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Combining Intersect an Union in the same query

Hello everyone,

I have some code which I have inherited. It seems to work and looks like it is producing the correct results. For my own understanding I would just like to know how the query is working and how SQL is putting the data together. Here is the code:

(
select distinct c.ref as Client_Id,
c.name,
c.Address,
c.Postcode,
c.Status,
c.type

from customertype ct
inner join customer c on ct.id=c.id
where ct.id IN ('97','98','99')
and c.update_date >='01/01/2020'


intersect 

select distinct c.ref as Client_Id,
c.name,
c.Address,
c.Postcode,
c.Status,
c.type

from product p 
inner join customer c
on p.ref= c.ref
inner join price pr
on pr.product_code = p.product_code

where p.product_code not in ('AA','BB','BC','BD')

union

(select distinct c.ref as Client_Id,
c.name,
c.Address,
c.Postcode,
c.Status,
c.type

from customertype ct
inner join customer c on ct.id=c.id
where ct.id IN ('97','98', '99')
and c.update_date >='01/01/2020'

intersect 

(select distinct c.ref as Client_Id,
c.name,
c.Address,
c.Postcode,
c.Status,
c.type

from product p 
inner join client c
on p.ref= c.ref
inner join price pr
on pr.product_code = p.product_code

where (p.product_code not in ('AA','BB','BC','BD') and p.PortfolioID in 
(select v.PortfolioID from vw_ProductLookup v 
where v.methodid in ('1','2','3'))))
			
order by c.ref

I haven't used INTERSECT and UNION much so I would be grateful if someone could explain in plain English how it works in this query, and also how this links in with the sub query at the end.

Many thanks for your help.

Vinnie

Assuming that you know what INTERSECT, EXCEPT, and UNION, and UNION ALL do, I suspect the problem you're having is what the order or precedence is. That's actually covered in the following link. Search for the word "Precedence" on the following...

https://docs.microsoft.com/en-us/sql/t-sql/language-elements/set-operators-except-and-intersect-transact-sql?view=sql-server-ver15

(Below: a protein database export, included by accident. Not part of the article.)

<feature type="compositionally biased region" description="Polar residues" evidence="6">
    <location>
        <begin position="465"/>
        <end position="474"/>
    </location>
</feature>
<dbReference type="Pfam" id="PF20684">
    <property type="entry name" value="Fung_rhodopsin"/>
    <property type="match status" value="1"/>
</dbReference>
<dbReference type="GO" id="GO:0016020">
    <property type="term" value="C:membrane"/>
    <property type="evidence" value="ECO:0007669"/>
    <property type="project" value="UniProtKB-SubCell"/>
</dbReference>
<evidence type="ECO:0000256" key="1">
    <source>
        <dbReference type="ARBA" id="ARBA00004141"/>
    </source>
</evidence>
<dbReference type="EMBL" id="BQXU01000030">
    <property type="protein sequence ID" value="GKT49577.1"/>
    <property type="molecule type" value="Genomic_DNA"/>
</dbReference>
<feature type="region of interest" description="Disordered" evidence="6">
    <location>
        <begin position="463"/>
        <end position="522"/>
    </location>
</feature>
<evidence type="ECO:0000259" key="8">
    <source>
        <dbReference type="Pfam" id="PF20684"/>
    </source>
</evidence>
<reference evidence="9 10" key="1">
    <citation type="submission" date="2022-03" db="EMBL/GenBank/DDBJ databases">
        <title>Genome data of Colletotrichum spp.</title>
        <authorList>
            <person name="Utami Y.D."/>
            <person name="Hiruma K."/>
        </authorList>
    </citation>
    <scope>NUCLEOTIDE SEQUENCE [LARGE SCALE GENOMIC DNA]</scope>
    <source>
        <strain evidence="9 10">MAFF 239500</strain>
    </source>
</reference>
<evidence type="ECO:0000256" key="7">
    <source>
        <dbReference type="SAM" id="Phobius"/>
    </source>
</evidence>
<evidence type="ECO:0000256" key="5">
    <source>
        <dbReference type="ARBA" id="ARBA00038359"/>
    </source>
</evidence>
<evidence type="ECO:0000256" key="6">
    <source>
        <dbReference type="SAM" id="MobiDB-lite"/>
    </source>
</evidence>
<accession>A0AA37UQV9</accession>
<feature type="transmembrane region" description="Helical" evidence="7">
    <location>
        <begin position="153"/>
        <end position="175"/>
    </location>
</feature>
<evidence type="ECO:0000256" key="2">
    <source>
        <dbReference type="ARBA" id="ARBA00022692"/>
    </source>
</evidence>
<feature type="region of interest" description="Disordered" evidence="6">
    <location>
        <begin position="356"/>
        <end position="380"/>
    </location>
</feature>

To summarize the rules of precedence, here's a quote from the link above:

  1. Expressions in parentheses
  2. The INTERSECT operator
  3. EXCEPT and UNION evaluated from left to right based on their position in the expression

The other "SET" operators have entries in the document layout on the left of that link.

If you don't know what these operators do, the simple explanations are...

All of the operators must work on the same number of columns in the same order (the names can be different though)

Comparisons are made for all columns and that includes NULL comparisons. It's one of the few places where NULL = NULL without making a serverwide setting change and it's not affected by such changes.

INTERSECT is a bit like an INNER JOIN and will return only those items that are an exact match across all columns.

EXCEPT returns rows in the first (left) query that are NOT in the second (right) query.

UNION ALL returns all rows in both queries even if they're duplicated.

UNION returns all rows in both queries without duplicates.

So, getting to your question, let's simplify your query for purposes of explanation. SELECT returns a SET and so we'll assign letters to each Query thusly...

(SET A
INTERSECT
SET B
UNION
(SET C
INTERSECT
(SET D)

I've included the parentheses that I've found that are parts of signs of set grouping rather than parts of the queries. Either you've copied and pasted the query incorrectly, something got lost in the copy process, you were experimenting with adding parentheses in order to try to explain it to yourself, or something else went wrong because the number of left and right grouping parentheses do not match.

Without the parentheses, the INTERSECTS would be done first...

If we were to remove those parentheses for purposes of explanation, SET A and SET B would be INTERSECTED first to produce only unique rows that were exact matches between the two sets. This would form SET AB.

The same would happen with SET C and SET D forming SET CD.

Then, finally, the UNION between between SET AB and SET CD would produce all of the rows from both sets eliminating any duplicates in the process.

Jeff, sounds like you reversed the meanings of UNION and UNION ALL. Please check.

Great explanation otherwise.

I did indeed. Thank you for the catch. I've repaired the post.

Hi Jeff. Thank you for taking the time to decipher what I was struggling with. Your explanation makes sense. Thanks for your help.
Vinnie

No problem. Glad to help and thank you for the feedback.